PULLMAN, Wash — The Washington State University Museum of Art will open its next exhibit, “Large Drawings,” from the Arkansas Arts Center Foundation Collection, on Monday, Feb. 12. The exhibit showcases 40 of the Center’s best examples of contemporary works with dimensions in excess of 40 inches.
The exhibition runs through April 1 in the Museum of Art, located in the Fine Arts Center on the Pullman campus.
“Large Drawings” is being toured with the assistance of Smith Kramer Inc., a fine arts service company located in Kansas City, Mo. The WSU Museum of Art is one of only ten in the United States and the only Northwest museum to host the exhibition.
In conjunction with the exhibition, a reception is planned for Thursday, Feb. 22, from 6:30-9 p.m. in the Fine Arts Center Atrium. In addition, the new curator of exhibitions, Roger Rowley, will present a lecture on “Large Drawings” on Thursday, Feb. 22 at 7:45 p.m. in the Fine Arts Center.
The exhibition includes Ira Korman’s “Sweet Virginia,” a charcoal-on-paper drawing with familiar textures and gentle diagonals that draw the viewer into the presence of an aging woman. The viewer catches the woman between waking or sleeping, or, given her age and posture, between life and death.
Other works included in the exhibition are Frederick Brown’s richly colored “Hero (Study for the Last Supper Center Figure)” and Charles White’s psychologically chilling “Children’s Games.”
Other artists in the exhibition include Gregory Amenoff, Luis Cruz Azaceta, Will Barnet, William Beckman, Adolf Benca, Frederick Brown, Joan Brown, Paul Caster, Robert Colescott, Warrington Colescott, William Daley, Lesley Dill, Diane Edison, Heide Fasnacht, Rafael Ferrer, Viola Frey, Nancy Grossman, Dieter Hacker, Tony Hepburn, John Himmelfarb, Ira Korman, Robert McCauley, Melissa Meyer, Peter Mollenkof, Elizabeth Murray, John Nava, John Newman, Frank Piatek, Katherine Porter, Susan Schwalb, Buzz Spector, Robert Stackhouse, Donald Sultan, Stephen Talesnik, Irvin Tepper, William Tucker, Bill Vuksanovich, Tom Wesselmann, Charles White and Betty Woodman.
Monumental drawing emerged as an independent art form during the 1980s boom in the art market. Artists of all disciplines and stylistic persuasions eagerly embraced drawing large as a response to market forces leading artists to seek easier and cheaper means of production. Its emergence as a primary medium was established with grand scale, forceful content, technical confidence and disregard for the preparatory sketch. Its sources lie in the utilization of the idiosyncratic line by abstract expressionist painters, printmakers working with crayon on lithography stones, minimalist sculptures using diagrammatic forms, and performance artists using drawings for backdrops.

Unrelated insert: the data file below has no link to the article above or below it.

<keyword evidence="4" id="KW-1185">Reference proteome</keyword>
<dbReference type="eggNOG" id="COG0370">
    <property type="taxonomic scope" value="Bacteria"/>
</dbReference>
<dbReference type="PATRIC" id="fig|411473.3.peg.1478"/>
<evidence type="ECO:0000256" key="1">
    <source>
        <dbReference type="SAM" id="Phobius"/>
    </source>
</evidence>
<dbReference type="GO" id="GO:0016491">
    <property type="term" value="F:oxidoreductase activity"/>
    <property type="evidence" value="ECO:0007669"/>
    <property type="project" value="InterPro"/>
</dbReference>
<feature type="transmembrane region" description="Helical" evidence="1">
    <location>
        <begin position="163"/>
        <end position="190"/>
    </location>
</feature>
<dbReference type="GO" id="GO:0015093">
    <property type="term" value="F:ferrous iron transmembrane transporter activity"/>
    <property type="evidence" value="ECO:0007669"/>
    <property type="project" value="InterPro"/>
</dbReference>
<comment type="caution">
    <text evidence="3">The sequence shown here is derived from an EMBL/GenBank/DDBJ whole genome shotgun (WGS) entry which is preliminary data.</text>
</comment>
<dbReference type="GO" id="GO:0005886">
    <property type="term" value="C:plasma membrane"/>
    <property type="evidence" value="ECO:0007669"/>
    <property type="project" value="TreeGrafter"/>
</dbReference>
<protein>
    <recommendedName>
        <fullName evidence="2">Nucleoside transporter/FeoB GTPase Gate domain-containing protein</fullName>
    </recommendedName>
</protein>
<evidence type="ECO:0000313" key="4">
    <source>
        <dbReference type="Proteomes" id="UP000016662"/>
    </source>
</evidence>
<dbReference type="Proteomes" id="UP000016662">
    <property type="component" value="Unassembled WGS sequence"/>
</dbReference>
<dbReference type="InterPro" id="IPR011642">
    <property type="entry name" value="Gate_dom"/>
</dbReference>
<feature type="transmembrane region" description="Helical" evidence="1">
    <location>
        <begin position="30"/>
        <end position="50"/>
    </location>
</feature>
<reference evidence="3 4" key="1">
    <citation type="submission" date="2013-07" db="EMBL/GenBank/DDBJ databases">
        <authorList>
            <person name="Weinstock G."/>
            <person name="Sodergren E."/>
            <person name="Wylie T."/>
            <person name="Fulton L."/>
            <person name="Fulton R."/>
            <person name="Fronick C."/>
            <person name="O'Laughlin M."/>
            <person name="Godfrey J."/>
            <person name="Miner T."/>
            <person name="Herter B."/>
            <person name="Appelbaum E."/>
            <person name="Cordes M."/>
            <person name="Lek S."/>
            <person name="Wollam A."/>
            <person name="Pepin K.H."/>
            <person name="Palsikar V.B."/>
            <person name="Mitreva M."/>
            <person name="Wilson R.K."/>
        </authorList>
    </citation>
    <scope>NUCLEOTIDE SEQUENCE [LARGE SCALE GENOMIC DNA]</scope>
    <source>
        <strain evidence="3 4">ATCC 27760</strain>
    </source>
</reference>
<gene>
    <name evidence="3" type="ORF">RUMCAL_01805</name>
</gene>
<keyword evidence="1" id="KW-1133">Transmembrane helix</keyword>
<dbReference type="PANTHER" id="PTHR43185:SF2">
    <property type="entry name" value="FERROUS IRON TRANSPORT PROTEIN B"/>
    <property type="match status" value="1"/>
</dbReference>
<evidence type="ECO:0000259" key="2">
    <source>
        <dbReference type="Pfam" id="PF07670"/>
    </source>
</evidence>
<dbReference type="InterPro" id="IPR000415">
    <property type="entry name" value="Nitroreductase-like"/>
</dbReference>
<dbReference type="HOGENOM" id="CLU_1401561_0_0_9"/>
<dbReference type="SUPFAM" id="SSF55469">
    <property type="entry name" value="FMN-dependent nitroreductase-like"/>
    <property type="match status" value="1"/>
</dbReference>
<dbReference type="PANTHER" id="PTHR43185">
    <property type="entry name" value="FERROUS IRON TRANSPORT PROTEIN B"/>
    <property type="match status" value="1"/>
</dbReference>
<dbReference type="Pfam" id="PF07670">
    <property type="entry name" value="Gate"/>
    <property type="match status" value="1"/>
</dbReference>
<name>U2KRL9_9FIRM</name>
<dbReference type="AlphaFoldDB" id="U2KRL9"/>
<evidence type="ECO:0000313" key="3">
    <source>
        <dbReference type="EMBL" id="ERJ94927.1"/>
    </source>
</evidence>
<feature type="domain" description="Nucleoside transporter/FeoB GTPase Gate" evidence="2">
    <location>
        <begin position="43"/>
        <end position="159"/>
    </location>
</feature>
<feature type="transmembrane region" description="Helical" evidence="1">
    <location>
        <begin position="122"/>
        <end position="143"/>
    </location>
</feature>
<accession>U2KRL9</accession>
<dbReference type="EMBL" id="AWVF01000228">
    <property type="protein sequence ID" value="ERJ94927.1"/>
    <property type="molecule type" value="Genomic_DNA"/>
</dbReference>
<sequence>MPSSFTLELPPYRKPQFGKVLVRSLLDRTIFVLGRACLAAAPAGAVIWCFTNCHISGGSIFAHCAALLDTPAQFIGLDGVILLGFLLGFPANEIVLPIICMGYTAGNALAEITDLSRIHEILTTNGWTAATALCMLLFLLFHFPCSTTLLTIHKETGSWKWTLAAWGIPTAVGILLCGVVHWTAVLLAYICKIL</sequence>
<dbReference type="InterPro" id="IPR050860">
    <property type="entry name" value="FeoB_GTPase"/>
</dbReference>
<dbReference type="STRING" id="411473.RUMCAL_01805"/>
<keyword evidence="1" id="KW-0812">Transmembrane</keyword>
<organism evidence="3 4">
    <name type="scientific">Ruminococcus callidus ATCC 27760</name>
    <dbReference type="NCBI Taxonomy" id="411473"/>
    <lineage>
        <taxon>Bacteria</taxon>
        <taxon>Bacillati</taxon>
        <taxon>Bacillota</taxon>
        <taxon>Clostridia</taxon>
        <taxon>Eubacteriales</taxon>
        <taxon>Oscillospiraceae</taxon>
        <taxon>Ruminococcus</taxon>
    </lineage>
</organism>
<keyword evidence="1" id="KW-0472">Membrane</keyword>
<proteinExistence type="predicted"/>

In addition to traditional drawing media such as pencil, charcoal, ink, pastel, watercolor and silverpoint, the works included in the museum exhibition represent works on paper executed in acrylic and oil as well as drawings incorporating collage, photography and printmaking.
The WSU Museum of Art is open Monday-Friday, 10 a.m.-4 p.m.; Thursday, 10 a.m.-9 p.m.; Saturday and Sunday, 1-5 p.m. The museum will be closed Jan. 15 and March 17-25 (open by appointment March 19-23); the museum will close at 4 p.m. on Thursday, March 29.
All events are free and open to the public. The gallery is wheelchair accessible. Parking permits for weekday visitors may be purchased at the Cougar Depot at Davis Way (Hwy 270) and State Street, or at WSU Parking Services on Wilson Road, directly uphill from the Fine Arts Center. On weekday evenings, parking is available in the Fine Arts parking structure, off Stadium Way at Grimes Way, for an hourly fee. Weekend parking is free.
Funding for museum exhibitions and programs is provided by Washington State University, the Friends of the Museum of Art, and private donors. Additional support has been provided by Bank of America; IKON Office Solutions; OPSIS Architects; Pullman Community Foundation/Foundation Northwest; the Pullman Kiwanis Club; Pullman Transit; Tri-State Distributors; the US West Foundation; the Washington Mutual Foundation; the WSU Visual, Performing, and Literary Arts Committee; the Washington State Arts Commission and private donors.